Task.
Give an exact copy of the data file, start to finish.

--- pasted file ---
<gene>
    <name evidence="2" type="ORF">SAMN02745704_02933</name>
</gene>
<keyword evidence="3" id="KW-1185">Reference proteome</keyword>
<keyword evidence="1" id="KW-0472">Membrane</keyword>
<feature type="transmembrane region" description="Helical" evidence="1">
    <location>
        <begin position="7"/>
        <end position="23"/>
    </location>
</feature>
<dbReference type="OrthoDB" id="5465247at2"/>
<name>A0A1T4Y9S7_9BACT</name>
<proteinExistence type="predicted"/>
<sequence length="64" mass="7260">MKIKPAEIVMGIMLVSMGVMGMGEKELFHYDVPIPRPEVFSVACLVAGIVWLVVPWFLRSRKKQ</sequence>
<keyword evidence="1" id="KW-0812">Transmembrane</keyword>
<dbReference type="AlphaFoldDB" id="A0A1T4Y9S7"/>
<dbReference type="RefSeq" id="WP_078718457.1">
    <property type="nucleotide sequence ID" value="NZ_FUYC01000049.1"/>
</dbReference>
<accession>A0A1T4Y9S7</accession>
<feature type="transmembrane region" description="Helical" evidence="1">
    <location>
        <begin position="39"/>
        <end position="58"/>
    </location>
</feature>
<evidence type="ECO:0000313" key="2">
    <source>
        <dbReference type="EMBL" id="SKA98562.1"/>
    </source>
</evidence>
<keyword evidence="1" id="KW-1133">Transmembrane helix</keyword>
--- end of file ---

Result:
<gene>
    <name evidence="2" type="ORF">SAMN02745704_02933</name>
</gene>
<keyword evidence="3" id="KW-1185">Reference proteome</keyword>
<keyword evidence="1" id="KW-0472">Membrane</keyword>
<feature type="transmembrane region" description="Helical" evidence="1">
    <location>
        <begin position="7"/>
        <end position="23"/>
    </location>
</feature>
<dbReference type="OrthoDB" id="5465247at2"/>
<name>A0A1T4Y9S7_9BACT</name>
<proteinExistence type="predicted"/>
<sequence length="64" mass="7260">MKIKPAEIVMGIMLVSMGVMGMGEKELFHYDVPIPRPEVFSVACLVAGIVWLVVPWFLRSRKKQ</sequence>
<keyword evidence="1" id="KW-0812">Transmembrane</keyword>
<dbReference type="AlphaFoldDB" id="A0A1T4Y9S7"/>
<dbReference type="RefSeq" id="WP_078718457.1">
    <property type="nucleotide sequence ID" value="NZ_FUYC01000049.1"/>
</dbReference>
<accession>A0A1T4Y9S7</accession>
<feature type="transmembrane region" description="Helical" evidence="1">
    <location>
        <begin position="39"/>
        <end position="58"/>
    </location>
</feature>
<evidence type="ECO:0000313" key="2">
    <source>
        <dbReference type="EMBL" id="SKA98562.1"/>
    </source>
</evidence>
<keyword evidence="1" id="KW-1133">Transmembrane helix</keyword>